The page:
Cinema-therapy is one of my favorite ways to alter my mood. I especially enjoy what I think of as ‘message movies’, that have a deeper purpose beyond their pure entertainment value. Ever since I saw previews for the Spike Jonze film Her, I knew that it would be more than just a fun night out with friends. As I am remembering sitting in the darkened theater, I felt completely drawn in to the story of Theodore Twombly, played both low key and passionately by Joachin Phoenix. He has matured as an actor from the days of his 1989 role in Parenthood in which he was the troubled son of Dianne Wiest’s sometimes befuddled mother, until he could play this role. As the movie begins, he is working at a job that I would love; writing letters for a company called Beautifulhandwrittenletters.com. (I had been a greeting card text writer for 6 years) He pens missives for other people’s relationships, waxing emotionally poetic. Ironic since he is unable to emote comfortably in his own life outside the office in futuristic L.A. He is in the midst of a painful divorce from his long time sweetheart who, in retrospective scenes is sometimes volatile and at others, sweet and lovingly demonstrative. His heart is both broken and shuttered and he seeks solace in the form of phone sex with a random woman; played by Kristen Wiig who has the female lead in The Secret Life of Walter Mitty which I also reviewed for Beliefnet. His other primary human interactions are with his college friend Amy (played with earthy sweetness by Amy Adams) and her opinionated husband Charles (portrayed by Matt Letscher) who live in the same high rise building. The imagery of them riding up the elevator several times with a background of trees may be reflective of rising consciousness.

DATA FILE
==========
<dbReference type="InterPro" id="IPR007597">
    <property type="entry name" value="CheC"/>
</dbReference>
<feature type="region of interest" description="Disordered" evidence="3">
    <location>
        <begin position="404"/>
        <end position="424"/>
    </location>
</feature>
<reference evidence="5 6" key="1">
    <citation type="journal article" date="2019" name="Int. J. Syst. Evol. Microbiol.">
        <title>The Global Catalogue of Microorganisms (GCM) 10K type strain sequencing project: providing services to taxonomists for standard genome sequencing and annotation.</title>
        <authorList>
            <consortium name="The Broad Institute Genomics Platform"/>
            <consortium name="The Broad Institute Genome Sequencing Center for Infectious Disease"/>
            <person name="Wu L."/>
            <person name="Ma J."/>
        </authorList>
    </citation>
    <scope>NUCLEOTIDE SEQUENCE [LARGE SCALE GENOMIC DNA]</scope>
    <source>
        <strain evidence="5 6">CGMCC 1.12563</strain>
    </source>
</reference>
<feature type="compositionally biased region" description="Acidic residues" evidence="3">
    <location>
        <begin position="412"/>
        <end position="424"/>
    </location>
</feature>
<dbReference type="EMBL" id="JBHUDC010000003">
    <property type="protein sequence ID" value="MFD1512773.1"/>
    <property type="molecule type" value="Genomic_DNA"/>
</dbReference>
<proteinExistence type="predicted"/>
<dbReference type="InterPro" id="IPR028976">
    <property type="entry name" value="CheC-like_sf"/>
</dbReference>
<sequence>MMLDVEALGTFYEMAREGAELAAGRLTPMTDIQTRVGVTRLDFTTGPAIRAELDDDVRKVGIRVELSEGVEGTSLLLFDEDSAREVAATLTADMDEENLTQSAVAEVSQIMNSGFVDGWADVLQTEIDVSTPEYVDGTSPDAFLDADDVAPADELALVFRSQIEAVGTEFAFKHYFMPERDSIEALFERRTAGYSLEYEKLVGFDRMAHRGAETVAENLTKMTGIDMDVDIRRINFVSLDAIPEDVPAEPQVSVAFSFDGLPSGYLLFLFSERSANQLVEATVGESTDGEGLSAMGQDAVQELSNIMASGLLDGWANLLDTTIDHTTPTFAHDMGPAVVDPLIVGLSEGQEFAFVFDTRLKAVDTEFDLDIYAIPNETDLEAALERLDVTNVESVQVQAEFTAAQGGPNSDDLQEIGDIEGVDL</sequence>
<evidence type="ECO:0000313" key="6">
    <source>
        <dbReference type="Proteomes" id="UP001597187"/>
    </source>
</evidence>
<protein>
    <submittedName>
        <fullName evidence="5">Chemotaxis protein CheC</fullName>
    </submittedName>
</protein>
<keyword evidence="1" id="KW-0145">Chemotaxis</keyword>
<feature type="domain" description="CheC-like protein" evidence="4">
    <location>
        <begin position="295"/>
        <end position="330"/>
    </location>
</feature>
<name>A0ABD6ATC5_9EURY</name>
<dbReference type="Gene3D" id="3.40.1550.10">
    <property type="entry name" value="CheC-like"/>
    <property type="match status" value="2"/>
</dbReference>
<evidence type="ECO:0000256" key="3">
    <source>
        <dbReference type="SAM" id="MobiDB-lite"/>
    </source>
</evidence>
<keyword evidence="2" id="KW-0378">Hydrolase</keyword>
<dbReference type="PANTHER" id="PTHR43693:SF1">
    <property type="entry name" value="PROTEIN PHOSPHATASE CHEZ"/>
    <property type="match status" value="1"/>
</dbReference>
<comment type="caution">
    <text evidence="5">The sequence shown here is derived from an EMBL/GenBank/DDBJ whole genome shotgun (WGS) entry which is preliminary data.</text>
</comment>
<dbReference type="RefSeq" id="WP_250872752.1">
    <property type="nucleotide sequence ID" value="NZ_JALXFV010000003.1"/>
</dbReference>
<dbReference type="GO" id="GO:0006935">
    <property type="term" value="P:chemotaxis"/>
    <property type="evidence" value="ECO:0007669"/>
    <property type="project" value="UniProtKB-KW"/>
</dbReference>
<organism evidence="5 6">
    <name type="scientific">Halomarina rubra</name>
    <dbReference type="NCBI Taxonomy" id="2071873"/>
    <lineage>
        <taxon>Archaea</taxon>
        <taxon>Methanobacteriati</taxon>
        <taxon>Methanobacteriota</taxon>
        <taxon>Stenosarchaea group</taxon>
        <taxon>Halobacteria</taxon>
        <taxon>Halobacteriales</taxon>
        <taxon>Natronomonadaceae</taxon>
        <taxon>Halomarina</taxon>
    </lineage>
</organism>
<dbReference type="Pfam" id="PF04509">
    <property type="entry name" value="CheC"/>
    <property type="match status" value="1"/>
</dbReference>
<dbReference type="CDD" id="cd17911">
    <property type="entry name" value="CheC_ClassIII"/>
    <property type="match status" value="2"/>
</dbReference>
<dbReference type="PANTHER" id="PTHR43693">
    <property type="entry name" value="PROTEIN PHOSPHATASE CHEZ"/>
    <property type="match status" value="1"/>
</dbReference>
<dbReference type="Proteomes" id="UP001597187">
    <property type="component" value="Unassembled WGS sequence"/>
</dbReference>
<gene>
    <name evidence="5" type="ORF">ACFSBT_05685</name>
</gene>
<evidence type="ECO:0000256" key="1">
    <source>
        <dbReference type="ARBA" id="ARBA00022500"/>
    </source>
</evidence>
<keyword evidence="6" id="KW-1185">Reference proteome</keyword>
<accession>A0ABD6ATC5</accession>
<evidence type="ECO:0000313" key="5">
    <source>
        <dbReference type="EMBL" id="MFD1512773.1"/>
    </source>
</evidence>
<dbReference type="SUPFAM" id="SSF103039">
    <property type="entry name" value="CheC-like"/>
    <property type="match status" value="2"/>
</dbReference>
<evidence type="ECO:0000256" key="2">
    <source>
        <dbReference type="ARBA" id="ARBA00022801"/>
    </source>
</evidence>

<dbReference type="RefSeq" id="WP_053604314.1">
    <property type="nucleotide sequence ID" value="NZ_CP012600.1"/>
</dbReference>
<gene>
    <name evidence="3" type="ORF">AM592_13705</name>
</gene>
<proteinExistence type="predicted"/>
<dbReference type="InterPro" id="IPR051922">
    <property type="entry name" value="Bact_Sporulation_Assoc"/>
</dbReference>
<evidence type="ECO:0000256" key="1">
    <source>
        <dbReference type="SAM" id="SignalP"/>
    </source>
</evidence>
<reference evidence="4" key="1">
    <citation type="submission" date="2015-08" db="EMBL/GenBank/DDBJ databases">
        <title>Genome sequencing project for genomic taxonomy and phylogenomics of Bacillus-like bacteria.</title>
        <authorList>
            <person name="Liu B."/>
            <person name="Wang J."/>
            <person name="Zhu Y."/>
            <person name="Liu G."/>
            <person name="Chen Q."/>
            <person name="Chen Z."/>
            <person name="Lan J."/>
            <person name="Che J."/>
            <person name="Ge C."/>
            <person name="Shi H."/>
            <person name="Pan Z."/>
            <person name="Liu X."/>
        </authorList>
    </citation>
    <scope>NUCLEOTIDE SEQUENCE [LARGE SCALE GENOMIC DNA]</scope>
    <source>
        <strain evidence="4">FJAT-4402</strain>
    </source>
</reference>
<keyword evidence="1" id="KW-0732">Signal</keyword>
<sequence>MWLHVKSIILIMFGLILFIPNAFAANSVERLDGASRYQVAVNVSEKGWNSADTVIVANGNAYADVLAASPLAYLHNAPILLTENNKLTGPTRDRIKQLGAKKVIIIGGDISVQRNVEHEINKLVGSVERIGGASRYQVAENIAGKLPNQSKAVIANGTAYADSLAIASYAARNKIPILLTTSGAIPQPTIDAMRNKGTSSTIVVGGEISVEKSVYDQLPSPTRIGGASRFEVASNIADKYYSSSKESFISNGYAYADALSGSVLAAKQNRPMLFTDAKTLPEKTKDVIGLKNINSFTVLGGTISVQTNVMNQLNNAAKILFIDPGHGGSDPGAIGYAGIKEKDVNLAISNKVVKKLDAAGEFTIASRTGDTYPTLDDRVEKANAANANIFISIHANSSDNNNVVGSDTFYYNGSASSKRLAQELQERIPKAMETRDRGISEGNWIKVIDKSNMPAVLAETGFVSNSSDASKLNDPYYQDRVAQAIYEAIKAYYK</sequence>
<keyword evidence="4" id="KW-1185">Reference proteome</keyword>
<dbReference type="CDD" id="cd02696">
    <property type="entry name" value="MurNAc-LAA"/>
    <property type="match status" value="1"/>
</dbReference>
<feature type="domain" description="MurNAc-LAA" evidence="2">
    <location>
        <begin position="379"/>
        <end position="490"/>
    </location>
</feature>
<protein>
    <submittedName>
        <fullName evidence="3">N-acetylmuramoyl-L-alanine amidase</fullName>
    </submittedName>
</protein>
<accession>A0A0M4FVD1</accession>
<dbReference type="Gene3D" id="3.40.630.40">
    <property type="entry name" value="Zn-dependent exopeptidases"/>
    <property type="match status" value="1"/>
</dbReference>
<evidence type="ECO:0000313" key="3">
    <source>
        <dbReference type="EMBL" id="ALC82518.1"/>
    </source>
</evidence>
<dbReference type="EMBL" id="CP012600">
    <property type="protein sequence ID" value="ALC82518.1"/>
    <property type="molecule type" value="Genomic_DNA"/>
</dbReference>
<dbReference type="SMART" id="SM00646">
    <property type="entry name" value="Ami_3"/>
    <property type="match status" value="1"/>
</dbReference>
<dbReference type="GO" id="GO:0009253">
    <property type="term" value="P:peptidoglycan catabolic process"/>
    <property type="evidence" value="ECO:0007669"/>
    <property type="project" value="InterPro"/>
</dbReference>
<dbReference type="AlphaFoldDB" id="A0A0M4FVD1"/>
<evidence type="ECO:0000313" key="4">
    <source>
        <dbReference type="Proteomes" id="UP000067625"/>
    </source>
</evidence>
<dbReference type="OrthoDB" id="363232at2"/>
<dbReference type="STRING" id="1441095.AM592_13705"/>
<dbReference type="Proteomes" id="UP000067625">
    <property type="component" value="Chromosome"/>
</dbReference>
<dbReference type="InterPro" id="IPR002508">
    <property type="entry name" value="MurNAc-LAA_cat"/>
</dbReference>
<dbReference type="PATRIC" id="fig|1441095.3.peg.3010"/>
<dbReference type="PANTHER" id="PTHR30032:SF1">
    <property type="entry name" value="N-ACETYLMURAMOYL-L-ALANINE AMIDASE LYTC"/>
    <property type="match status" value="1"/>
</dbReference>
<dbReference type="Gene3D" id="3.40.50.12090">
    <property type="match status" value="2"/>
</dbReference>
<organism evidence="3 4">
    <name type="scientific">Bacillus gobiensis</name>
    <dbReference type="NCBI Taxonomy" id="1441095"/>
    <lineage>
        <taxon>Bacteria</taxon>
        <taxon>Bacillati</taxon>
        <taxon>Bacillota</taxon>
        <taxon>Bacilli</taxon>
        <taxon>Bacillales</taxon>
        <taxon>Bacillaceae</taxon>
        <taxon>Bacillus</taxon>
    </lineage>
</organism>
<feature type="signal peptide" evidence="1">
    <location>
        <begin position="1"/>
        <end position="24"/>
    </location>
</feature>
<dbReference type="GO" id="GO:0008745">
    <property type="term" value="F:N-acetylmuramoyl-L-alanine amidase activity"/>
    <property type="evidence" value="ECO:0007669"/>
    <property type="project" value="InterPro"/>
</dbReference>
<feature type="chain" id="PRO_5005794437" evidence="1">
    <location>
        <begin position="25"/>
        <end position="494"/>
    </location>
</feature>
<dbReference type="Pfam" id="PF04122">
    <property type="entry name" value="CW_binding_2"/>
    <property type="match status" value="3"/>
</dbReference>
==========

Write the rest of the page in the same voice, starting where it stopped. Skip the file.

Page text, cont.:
Dis-satisfied with the (blessedly, since an aspect of it was rather squirmy for this viewer) fleeting erotic encounter, he purchases a new computer installation called OS (Operating System) that is reputed to simplify the lives of the owners. In parts personal manager and disembodied friend, each one is tailored to the needs of the one who works with this malleable program. He has the option of a male or female voice for it and he chooses female. Enter the sultry toned Scarlett Johansson who calls herself Samantha; a name she personally selected after a lightning speed perusal of a list of baby girl names.